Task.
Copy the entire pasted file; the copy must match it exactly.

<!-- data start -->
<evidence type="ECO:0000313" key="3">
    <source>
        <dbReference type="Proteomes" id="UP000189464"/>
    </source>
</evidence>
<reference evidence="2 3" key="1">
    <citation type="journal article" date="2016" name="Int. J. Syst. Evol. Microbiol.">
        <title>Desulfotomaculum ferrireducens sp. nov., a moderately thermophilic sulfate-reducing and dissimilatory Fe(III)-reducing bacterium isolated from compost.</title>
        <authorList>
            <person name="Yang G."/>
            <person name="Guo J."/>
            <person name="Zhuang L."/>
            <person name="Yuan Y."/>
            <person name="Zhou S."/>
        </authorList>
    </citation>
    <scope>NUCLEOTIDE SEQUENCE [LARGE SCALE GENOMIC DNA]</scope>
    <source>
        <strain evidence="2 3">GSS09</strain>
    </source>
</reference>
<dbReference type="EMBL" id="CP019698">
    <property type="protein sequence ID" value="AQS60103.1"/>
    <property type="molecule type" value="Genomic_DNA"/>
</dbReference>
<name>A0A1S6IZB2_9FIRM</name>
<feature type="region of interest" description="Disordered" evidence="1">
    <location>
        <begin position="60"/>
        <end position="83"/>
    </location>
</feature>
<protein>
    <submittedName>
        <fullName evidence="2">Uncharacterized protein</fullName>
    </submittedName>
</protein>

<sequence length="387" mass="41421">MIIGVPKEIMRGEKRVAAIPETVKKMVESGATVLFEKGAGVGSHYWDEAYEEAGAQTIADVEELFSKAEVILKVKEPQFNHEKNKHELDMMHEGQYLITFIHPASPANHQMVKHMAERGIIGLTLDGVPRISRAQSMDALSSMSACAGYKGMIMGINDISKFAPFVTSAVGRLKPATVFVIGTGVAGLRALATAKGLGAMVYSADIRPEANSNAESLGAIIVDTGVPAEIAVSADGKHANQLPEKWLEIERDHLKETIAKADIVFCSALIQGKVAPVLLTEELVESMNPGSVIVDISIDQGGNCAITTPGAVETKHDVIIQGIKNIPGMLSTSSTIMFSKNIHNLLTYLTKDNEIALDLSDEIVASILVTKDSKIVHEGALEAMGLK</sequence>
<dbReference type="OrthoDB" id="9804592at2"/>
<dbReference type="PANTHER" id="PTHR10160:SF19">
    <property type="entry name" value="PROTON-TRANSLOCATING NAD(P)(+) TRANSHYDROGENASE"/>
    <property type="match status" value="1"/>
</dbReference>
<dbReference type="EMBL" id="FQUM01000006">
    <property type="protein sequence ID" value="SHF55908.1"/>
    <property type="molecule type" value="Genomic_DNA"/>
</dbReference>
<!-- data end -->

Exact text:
<evidence type="ECO:0000313" key="3">
    <source>
        <dbReference type="Proteomes" id="UP000189464"/>
    </source>
</evidence>
<reference evidence="2 3" key="1">
    <citation type="journal article" date="2016" name="Int. J. Syst. Evol. Microbiol.">
        <title>Desulfotomaculum ferrireducens sp. nov., a moderately thermophilic sulfate-reducing and dissimilatory Fe(III)-reducing bacterium isolated from compost.</title>
        <authorList>
            <person name="Yang G."/>
            <person name="Guo J."/>
            <person name="Zhuang L."/>
            <person name="Yuan Y."/>
            <person name="Zhou S."/>
        </authorList>
    </citation>
    <scope>NUCLEOTIDE SEQUENCE [LARGE SCALE GENOMIC DNA]</scope>
    <source>
        <strain evidence="2 3">GSS09</strain>
    </source>
</reference>
<dbReference type="EMBL" id="CP019698">
    <property type="protein sequence ID" value="AQS60103.1"/>
    <property type="molecule type" value="Genomic_DNA"/>
</dbReference>
<name>A0A1S6IZB2_9FIRM</name>
<feature type="region of interest" description="Disordered" evidence="1">
    <location>
        <begin position="60"/>
        <end position="83"/>
    </location>
</feature>
<protein>
    <submittedName>
        <fullName evidence="2">Uncharacterized protein</fullName>
    </submittedName>
</protein>

<sequence length="387" mass="41421">MIIGVPKEIMRGEKRVAAIPETVKKMVESGATVLFEKGAGVGSHYWDEAYEEAGAQTIADVEELFSKAEVILKVKEPQFNHEKNKHELDMMHEGQYLITFIHPASPANHQMVKHMAERGIIGLTLDGVPRISRAQSMDALSSMSACAGYKGMIMGINDISKFAPFVTSAVGRLKPATVFVIGTGVAGLRALATAKGLGAMVYSADIRPEANSNAESLGAIIVDTGVPAEIAVSADGKHANQLPEKWLEIERDHLKETIAKADIVFCSALIQGKVAPVLLTEELVESMNPGSVIVDISIDQGGNCAITTPGAVETKHDVIIQGIKNIPGMLSTSSTIMFSKNIHNLLTYLTKDNEIALDLSDEIVASILVTKDSKIVHEGALEAMGLK</sequence>
<dbReference type="OrthoDB" id="9804592at2"/>
<dbReference type="PANTHER" id="PTHR10160:SF19">
    <property type="entry name" value="PROTON-TRANSLOCATING NAD(P)(+) TRANSHYDROGENASE"/>
    <property type="match status" value="1"/>
</dbReference>
<dbReference type="EMBL" id="FQUM01000006">
    <property type="protein sequence ID" value="SHF55908.1"/>
    <property type="molecule type" value="Genomic_DNA"/>
</dbReference>